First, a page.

June 24, 2004
Learning How a Virus Evades the First Line of Immune Defense
Researchers have uncovered the first evidence that a virus can mutate to evade the body's first line of immune defense. The discovery may help explain why people with AIDS or others with compromised immunity may suffer severe infections from viruses that they would otherwise defeat.
In studies published in the June 2004 issue of the journal
, the researchers found that the mouse version of cytomegalovirus (MCMV) is capable of mutating to evade natural killer (NK) cells. NK cells are major weapons of the innate immune system, the component of the immune system that attacks infections first. This more generalized component of the immune system quickly springs into action to knock down infections. In the process, it buys precious time for the immune system's more specific second line of defense, known as acquired immunity, which must adapt and proliferate to target a particular invading virus or microorganism.
“That was a surprising finding, and it raised many questions about what the virus was doing during this period.”
Wayne M. Yokoyama
Howard Hughes Medical Institute investigator
Wayne M. Yokoyama
at Washington University School of Medicine in St. Louis led the research group. Yokoyama and his colleagues collaborated with researchers from the Max von Pettenkoffer-Institute in Germany and the University of Rijeka in Croatia.
Although it has long been known that viruses such as HIV can mutate to evade the immune system, those mutations permit the virus to circumvent acquired immunity, said Yokoyama. Previous studies suggested that only RNA viruses underwent mutation and escaped, rather than the DNA viruses, whose replication is believed to be less prone to rapid mutation.
In earlier studies with mice, Yokoyama and his colleagues had shown how MCMV triggers NK cells to attack and kill cells infected with the virus. They demonstrated that the virus makes a protein called m157. The presence of this viral protein on the surface of an infected cell allows NK cells to recognize and destroy it.
In the experiments described in the
article, the researchers exposed mice lacking an acquired immune system—but with normal NK cells—to MCMV. They discovered that although the mice survived initially, they died within several weeks of infection.
“That was a surprising finding, and it raised many questions about what the virus was doing during this period,” said Yokoyama. “Our subsequent analysis revealed that the viruses that grew out at three to four weeks after infection were not the same genetically as the ones that we put in.” The researchers found that the MCMV virus that eventually overcame the innate immunity of the mice had developed mutations in the gene for m157 that rendered the virus essentially “invisible” to NK cells.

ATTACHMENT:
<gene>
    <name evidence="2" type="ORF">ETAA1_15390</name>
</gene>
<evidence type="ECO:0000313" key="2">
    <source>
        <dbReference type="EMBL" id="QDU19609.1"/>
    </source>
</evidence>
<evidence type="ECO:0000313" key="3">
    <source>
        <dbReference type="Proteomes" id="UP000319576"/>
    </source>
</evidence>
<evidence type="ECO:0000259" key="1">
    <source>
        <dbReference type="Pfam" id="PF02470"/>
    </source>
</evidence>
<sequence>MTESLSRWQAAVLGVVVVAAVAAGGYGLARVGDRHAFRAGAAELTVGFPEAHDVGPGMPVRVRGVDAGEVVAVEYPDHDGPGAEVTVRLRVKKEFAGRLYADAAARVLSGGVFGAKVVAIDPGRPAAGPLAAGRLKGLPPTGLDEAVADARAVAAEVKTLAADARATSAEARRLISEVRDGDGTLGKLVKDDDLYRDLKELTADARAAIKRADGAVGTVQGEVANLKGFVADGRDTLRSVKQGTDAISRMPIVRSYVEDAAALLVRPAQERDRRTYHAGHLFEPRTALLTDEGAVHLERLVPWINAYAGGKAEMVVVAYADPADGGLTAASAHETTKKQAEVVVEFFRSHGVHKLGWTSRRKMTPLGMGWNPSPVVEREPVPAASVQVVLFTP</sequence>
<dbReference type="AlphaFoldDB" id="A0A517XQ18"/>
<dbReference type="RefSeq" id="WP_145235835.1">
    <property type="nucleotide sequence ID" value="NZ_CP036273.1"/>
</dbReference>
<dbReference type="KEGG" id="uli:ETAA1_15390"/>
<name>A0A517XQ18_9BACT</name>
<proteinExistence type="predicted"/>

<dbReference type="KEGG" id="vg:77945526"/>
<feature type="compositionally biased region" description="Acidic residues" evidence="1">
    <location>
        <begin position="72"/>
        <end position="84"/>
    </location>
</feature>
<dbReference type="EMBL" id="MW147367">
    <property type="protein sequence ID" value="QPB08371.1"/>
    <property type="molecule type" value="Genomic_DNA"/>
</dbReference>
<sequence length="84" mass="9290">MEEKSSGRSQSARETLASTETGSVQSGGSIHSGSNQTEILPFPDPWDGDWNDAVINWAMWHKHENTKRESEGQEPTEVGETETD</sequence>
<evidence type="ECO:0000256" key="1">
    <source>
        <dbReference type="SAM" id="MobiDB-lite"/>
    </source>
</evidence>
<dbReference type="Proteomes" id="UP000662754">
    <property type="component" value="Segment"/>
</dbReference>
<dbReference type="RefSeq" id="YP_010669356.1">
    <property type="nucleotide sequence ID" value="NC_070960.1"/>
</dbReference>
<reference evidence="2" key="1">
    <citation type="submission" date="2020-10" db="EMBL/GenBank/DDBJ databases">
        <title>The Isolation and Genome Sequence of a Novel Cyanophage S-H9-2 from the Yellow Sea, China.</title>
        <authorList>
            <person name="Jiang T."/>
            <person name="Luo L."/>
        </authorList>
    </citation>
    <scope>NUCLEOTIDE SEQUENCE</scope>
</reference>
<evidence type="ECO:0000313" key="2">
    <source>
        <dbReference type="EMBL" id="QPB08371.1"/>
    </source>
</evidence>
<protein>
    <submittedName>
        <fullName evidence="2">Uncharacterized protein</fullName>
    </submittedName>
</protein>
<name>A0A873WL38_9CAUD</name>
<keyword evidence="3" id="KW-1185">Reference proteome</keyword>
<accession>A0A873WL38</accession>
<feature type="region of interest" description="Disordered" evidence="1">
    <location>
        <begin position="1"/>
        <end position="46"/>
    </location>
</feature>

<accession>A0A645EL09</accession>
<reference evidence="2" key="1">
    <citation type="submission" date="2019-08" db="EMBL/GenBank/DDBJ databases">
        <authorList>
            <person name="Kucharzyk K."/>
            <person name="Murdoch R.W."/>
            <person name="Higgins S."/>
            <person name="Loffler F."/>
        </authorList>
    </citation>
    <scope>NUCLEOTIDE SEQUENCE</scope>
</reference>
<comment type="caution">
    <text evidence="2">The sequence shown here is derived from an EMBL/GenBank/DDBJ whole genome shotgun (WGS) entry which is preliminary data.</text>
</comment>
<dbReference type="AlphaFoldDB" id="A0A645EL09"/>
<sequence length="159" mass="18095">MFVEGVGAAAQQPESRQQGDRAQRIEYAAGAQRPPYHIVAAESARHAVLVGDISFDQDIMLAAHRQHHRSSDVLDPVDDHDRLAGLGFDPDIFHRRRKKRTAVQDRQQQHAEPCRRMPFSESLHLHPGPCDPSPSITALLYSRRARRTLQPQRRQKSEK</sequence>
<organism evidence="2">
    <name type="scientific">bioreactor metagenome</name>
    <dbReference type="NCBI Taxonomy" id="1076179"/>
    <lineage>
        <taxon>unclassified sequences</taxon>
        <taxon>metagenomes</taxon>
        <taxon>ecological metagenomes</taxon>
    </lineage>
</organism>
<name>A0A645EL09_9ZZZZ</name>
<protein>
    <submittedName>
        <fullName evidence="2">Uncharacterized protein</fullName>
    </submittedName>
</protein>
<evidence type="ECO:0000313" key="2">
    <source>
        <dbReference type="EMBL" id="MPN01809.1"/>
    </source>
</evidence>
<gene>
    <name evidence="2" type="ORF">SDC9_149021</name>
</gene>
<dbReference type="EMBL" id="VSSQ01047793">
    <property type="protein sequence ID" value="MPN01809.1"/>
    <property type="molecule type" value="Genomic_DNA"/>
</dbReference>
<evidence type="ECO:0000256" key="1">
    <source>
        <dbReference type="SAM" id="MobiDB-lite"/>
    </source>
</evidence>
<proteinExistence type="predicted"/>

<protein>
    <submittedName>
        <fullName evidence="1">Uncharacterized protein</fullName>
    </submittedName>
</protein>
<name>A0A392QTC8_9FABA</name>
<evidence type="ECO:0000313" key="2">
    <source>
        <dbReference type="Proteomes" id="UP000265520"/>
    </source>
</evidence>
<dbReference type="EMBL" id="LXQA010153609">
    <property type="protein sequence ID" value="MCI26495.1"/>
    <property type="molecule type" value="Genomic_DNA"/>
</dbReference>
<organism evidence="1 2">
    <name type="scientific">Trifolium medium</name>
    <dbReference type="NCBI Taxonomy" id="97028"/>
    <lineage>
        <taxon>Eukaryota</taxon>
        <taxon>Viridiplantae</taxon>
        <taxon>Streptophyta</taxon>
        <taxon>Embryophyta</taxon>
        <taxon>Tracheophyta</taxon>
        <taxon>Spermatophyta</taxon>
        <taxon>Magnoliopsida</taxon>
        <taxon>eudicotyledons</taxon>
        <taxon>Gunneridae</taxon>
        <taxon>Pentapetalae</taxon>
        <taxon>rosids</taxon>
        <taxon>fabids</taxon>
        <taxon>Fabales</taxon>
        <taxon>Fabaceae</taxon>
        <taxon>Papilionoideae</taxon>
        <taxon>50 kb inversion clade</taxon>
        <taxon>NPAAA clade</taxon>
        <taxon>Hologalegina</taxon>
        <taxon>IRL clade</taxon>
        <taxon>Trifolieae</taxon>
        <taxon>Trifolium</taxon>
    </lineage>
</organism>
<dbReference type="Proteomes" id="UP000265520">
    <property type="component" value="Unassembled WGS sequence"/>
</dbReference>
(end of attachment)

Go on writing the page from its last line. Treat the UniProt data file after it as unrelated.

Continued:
One question, however, was whether the mutant m157 pre-existed in a small percentage of the viruses in the initial infection or whether the virus produced new mutations as it replicated, said Yokoyama. To show that the virus could, indeed, produce new mutations, the researchers infected mice with a viral culture that they knew contained no mutant m157. They found that there were different m157 mutations in each mouse, suggesting that mutations were independently developing in each infected mouse, allowing the viruses to escape detection by NK cells.
“These findings strongly support the idea that there are mutations that occur in the course of a single infection and these mutants escape immune control as a result of selection pressure,” said Yokoyama. “We believe this is a new concept because, although such viral escape has been described before, it has been in RNA viruses, which have a high propensity for mutation. Whereas, for double-stranded DNA viruses such as CMV, it has been thought that the mutation frequency was much lower.
“The other important aspect of this work is that, to my knowledge, this is the first example of a virus mutating to escape innate immunity,” said Yokoyama.
According to Yokoyama, the new findings may help explain why people with damaged acquired immunity—such as those with AIDS, autoimmune diseases or transplant recipients who are on immune-suppressing drugs—often suffer severe CMV infections.
“For example, AIDS patients with significantly depressed CD4 T-cell counts often get severe CMV infections, even though most people have had CMV infections that do not cause such severe disease,” said Yokoyama. “As a physician, I've taken care of many of these patients, and it never dawned on me that there was something different about their virus that could produce such infections.” Yokoyama also noted that transplant patients frequently develop CMV infections that may be due to presence of the virus in the transplanted organ. He said the infections tend to occur about a month after the transplant.
Given this clinical experience, Yokoyama and his colleagues now seek to extrapolate their findings to human CMV to determine whether the virus is undergoing the same type of mutation to evade the innate immune system. Such findings in humans, he said, could lead to new treatment strategies to combat viral infections.